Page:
May 26, 2019

Tech We’re Using: Spending Is as Easy as Pushing a Button. The Hard Part? Keeping Track.

There are a ton of money apps for children and teenagers, but I was hoping to find something to help him focus on developing patience and delaying gratification. Today, bags of groceries magically appear on our doorstep without any visible transaction. If we need something, we can just press a button — as adults, we’re a month removed from any consequences, and children are often completely unaware that there was any exchange at all. Stuff just arrives when you want it.

To help acquaint my son with the reality of how all of this works, I decided to pay him an allowance of $5 a week. Instead of putting it in physical “save, spend and give” jars, he’s tracking the same categories on an iPad. I scanned a few different apps, but the simplicity of PiggyBot seemed well suited for younger children. He immediately set a goal to buy two of those books — but he’s going to have to wait nine weeks to get them. (I also told him that we could just go to the library.)

Outside your job, what tech product are you currently obsessed with?

I live a pretty low-tech life. We listen to music through Sonos and watch television through a four-year-old Roku device, though we haven’t entirely cut the cord because my husband is a soccer fan. I did recently learn that we can hand in our cable box and pay a little less, while keeping access to cable channels through Roku, though you lose the ability to record.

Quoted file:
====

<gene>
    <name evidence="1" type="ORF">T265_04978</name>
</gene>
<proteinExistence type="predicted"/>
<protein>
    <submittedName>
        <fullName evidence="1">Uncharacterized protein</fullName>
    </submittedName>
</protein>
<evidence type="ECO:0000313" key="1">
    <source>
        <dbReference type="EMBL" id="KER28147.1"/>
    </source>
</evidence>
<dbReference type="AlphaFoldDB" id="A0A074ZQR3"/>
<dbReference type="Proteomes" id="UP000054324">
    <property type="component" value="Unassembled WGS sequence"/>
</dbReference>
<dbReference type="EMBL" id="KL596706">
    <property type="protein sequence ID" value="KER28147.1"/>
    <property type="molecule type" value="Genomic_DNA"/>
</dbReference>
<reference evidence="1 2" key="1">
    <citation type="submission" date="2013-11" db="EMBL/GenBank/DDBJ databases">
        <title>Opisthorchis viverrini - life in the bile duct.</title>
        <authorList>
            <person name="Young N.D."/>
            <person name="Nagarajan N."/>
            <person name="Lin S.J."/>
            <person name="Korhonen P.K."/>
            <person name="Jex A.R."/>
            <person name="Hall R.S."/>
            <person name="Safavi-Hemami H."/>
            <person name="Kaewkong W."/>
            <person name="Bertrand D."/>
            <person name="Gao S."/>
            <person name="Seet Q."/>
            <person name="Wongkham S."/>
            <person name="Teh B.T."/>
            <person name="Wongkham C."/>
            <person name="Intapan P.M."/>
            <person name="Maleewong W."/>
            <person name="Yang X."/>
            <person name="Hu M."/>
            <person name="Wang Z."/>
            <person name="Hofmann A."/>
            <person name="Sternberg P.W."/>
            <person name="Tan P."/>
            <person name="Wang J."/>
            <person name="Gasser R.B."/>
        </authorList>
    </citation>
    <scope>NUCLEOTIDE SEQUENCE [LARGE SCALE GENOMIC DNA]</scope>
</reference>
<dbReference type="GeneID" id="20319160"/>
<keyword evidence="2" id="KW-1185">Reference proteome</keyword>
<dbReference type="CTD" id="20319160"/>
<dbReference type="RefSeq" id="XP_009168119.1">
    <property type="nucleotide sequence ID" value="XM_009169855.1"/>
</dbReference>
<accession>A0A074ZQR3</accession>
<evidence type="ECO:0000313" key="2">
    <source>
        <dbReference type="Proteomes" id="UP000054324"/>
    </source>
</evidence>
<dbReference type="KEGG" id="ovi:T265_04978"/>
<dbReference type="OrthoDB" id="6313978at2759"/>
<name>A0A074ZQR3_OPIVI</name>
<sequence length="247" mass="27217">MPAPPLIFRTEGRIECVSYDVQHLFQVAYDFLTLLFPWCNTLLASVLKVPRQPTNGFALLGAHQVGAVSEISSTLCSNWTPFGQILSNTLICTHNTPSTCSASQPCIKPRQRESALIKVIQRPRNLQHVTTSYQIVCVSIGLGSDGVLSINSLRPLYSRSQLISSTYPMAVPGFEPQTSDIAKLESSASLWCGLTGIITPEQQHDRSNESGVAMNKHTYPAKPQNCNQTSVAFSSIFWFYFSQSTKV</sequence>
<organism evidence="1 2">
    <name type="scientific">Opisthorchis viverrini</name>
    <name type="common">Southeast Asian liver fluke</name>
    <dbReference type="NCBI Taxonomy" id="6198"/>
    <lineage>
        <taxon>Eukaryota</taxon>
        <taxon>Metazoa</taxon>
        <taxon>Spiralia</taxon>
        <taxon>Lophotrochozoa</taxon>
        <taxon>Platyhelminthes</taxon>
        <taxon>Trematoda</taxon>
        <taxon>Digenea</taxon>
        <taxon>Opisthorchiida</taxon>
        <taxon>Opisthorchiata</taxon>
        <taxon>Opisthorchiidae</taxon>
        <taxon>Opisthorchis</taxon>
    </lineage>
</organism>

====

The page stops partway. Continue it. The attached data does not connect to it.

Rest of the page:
There are also several apps that I use daily or weekly. I always have roughly five dozen tabs open on my computer screen, as well as stories I come across on Twitter that I want to read later. To minimize the clutter, I save everything to the Pocket app, which I’ll read on my commute. I also keep a to-do list on the iPhone “reminders” app.

I also love Ink and Postagram for turning my children’s photos into cards for relatives, all from my aging iPhone 6s, which has started to shut down in the cold.

I have a long wish list of apps, but I really want more sophisticated tools that would help us become smarter consumers. I want to enter a product name into an app so it can assure me that we’re not feeding our children weed killer in their oatmeal.

Article source: https://www.nytimes.com/2019/03/13/technology/personaltech/spending-is-as-easy-as-pushing-a-button-the-hard-part-keeping-track.html?partner=rss&emc=rss

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